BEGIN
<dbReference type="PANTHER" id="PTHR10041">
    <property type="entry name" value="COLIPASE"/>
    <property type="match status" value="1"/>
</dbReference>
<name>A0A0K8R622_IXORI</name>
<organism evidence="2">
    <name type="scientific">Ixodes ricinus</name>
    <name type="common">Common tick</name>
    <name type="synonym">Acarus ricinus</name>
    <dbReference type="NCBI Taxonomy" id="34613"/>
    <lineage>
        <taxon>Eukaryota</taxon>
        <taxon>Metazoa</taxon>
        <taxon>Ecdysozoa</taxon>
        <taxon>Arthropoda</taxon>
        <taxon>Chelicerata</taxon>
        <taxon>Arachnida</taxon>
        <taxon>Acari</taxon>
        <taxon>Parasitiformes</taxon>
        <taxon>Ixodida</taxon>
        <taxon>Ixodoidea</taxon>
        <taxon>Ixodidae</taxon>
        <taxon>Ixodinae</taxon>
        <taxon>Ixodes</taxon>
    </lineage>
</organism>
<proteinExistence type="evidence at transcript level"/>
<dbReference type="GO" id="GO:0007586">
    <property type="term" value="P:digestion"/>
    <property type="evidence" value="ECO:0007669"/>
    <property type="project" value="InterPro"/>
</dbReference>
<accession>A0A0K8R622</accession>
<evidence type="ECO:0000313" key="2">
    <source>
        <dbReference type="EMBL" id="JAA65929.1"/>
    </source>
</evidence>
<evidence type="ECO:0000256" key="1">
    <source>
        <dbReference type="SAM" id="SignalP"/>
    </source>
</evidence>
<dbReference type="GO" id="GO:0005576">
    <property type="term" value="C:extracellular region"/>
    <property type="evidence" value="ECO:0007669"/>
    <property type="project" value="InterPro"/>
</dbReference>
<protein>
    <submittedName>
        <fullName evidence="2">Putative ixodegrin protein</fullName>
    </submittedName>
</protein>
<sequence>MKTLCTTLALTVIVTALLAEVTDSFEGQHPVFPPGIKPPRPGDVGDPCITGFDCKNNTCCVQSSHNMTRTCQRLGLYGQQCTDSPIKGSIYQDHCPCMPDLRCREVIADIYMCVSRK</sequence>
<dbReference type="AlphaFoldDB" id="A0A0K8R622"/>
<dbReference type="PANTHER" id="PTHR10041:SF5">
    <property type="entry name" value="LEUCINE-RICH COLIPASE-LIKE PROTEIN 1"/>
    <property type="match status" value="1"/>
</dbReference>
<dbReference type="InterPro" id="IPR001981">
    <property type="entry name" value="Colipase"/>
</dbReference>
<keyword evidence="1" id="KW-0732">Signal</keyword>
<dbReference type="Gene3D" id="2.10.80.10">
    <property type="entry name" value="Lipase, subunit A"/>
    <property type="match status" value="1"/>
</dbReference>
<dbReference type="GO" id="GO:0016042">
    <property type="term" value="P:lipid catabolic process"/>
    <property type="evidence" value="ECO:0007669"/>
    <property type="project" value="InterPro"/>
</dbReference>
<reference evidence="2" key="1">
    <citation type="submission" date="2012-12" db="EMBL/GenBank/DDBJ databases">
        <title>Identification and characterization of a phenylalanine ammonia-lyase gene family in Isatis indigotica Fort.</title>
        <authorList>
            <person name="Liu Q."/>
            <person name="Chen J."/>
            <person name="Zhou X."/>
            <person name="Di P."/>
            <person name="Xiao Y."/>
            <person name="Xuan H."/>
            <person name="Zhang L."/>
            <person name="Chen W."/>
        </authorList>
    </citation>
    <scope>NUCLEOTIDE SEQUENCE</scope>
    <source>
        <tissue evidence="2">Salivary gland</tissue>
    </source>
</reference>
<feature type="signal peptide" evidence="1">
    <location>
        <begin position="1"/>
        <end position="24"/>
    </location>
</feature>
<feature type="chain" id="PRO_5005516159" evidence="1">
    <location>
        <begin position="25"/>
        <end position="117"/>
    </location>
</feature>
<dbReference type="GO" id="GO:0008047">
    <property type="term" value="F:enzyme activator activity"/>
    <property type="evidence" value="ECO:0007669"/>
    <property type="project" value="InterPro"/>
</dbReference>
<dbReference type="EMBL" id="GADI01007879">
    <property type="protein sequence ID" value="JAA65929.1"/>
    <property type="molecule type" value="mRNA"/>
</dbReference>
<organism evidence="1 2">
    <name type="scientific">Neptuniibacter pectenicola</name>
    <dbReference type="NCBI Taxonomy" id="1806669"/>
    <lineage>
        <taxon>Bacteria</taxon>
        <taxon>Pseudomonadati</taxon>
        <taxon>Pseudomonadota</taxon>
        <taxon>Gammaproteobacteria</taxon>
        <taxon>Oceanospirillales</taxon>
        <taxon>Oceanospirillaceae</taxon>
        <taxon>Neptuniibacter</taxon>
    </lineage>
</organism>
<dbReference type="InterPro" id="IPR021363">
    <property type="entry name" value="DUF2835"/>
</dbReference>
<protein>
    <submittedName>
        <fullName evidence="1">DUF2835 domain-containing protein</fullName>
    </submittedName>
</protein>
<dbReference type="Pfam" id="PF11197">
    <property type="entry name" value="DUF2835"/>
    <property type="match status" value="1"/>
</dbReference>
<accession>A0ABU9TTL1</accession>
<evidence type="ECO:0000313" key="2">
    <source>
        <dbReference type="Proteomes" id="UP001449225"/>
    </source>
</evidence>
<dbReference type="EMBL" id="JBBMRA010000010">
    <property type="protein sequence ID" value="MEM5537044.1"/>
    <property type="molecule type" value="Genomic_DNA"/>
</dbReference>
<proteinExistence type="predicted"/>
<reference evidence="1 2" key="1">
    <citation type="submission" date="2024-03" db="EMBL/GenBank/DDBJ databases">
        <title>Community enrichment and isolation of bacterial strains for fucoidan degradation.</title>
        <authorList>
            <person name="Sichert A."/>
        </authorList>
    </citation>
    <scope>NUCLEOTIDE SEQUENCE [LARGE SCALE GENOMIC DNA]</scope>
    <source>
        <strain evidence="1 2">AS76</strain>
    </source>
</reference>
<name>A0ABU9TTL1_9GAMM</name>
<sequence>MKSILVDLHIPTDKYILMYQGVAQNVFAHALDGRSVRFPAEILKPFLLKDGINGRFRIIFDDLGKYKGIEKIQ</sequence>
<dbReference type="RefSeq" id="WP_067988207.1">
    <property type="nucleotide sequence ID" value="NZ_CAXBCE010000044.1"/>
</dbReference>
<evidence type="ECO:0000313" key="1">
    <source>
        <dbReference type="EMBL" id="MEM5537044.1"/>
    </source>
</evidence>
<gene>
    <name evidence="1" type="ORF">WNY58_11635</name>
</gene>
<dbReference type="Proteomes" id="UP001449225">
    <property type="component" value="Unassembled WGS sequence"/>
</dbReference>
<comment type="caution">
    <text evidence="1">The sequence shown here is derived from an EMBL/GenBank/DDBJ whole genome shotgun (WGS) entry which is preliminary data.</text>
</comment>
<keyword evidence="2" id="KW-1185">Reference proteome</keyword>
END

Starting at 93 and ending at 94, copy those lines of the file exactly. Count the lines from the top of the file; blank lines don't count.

    <location>
        <begin position="1"/>